So while shopping in Stratford this afternoon I took my trusty little Panasonic Lumix GF3 plus 14mm (28mm equivalent) wide-angle prime with me to see what I could see from a photographer’s perspective. I took the original images in colour, but I found it created a far more pleasing result to blend in any distracting blobs of bright clothing on everyone in shot by changing the final images to monochrome 🙂

bobbies-on-the-beatBobbies on the beat

stratford-shopping-centreStratford, East London

stratford-stationStratford train station

Photographs Never Taken…

The idea of street photography fascinates me, and I’d really love to build up my confidence enough to always have a camera on hand to capture the moment as those blink-and-you-miss-it shots arise in everyday life – I know that even my camera phone would do the trick. I often see something and think – that would make such a great shot – but nine times out of ten I’m too shy or embarrassed to stop, even momentarily, frame the image as unobtrusively as possible, and click the shutter button. Even when I do decide to go for it, more often than not I dither too much, take too long deciding, and often I find the moment has already passed.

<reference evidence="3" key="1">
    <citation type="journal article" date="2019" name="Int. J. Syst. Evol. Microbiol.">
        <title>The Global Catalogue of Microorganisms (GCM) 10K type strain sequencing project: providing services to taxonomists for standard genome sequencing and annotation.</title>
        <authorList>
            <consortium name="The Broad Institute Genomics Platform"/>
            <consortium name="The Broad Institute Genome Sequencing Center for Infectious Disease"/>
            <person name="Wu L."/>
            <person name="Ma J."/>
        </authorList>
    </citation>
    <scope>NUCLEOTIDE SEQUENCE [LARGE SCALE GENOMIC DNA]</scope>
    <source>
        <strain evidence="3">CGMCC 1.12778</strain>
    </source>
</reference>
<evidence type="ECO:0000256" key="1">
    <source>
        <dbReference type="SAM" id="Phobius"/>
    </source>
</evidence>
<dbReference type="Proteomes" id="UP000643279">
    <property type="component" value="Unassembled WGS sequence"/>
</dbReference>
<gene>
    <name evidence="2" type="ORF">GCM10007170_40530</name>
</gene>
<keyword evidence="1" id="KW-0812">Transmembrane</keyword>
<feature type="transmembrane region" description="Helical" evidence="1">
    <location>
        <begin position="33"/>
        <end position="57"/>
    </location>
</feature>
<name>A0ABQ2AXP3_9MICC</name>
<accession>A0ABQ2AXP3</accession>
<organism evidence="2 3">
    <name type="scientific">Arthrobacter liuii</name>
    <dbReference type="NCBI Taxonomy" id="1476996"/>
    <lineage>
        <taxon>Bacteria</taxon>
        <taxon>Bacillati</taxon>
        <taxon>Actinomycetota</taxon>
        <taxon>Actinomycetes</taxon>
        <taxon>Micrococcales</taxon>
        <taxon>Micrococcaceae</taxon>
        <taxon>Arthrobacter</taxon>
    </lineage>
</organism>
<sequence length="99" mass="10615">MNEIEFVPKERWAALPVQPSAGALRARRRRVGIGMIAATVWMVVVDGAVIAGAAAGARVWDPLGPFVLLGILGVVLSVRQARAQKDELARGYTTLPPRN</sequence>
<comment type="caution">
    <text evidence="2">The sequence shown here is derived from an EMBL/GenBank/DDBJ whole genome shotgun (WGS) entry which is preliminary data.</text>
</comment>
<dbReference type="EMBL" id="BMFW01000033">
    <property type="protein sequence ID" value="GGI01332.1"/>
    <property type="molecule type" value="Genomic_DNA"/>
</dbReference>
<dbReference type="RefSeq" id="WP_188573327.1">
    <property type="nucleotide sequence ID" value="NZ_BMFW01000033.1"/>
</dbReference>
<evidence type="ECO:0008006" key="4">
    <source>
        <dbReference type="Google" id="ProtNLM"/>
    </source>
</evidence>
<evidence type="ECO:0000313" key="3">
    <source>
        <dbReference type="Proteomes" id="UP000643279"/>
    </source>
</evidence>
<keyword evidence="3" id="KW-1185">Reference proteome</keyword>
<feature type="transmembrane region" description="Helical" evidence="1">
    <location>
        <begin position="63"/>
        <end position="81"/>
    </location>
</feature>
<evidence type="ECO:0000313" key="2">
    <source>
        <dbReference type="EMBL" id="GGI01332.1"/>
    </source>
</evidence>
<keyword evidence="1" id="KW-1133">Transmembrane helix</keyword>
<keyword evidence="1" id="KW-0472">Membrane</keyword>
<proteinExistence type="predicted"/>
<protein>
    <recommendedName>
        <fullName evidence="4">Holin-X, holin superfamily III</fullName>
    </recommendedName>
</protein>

I do feel a bit uncomfortable capturing people in such candid shots, and I know there are lots of rules and regulations about what is and is not permissible these days, but it’s quite hard – in fact nigh on impossible – not to have any people at all in shot when photographing in a big city. So surely it seems sensible to use that fact to your advantage, rather than trying to avoid the possibility altogether?

I’m definitely becoming a lot more daring when it comes to including members of the public in my images, but almost as anonymous bodies, included for balance and capturing a mood rather than as the main subjects in their own right. So I have lots of images of people’s back views, relatively unidentifiable but in real situations, and I suppose that compromise has to satisfy me for now.  river-ouse-yorkb&w

Nevertheless I have a growing ‘regret list’ of real-life, public-place photographs of people never taken, and here are my top five to date…

1. A rough sleeper curled up in the doorway of a church I once passed on my walk to work – in my mind’s eye I saw a black and white wide-angled shot, showing the huddled figure and the doorway and the steps and the long, early morning shadows, a graphic portrayal of sanctuary. But I felt uncomfortable at somehow benefitting from someone else’s misfortune, and the shot remained untaken…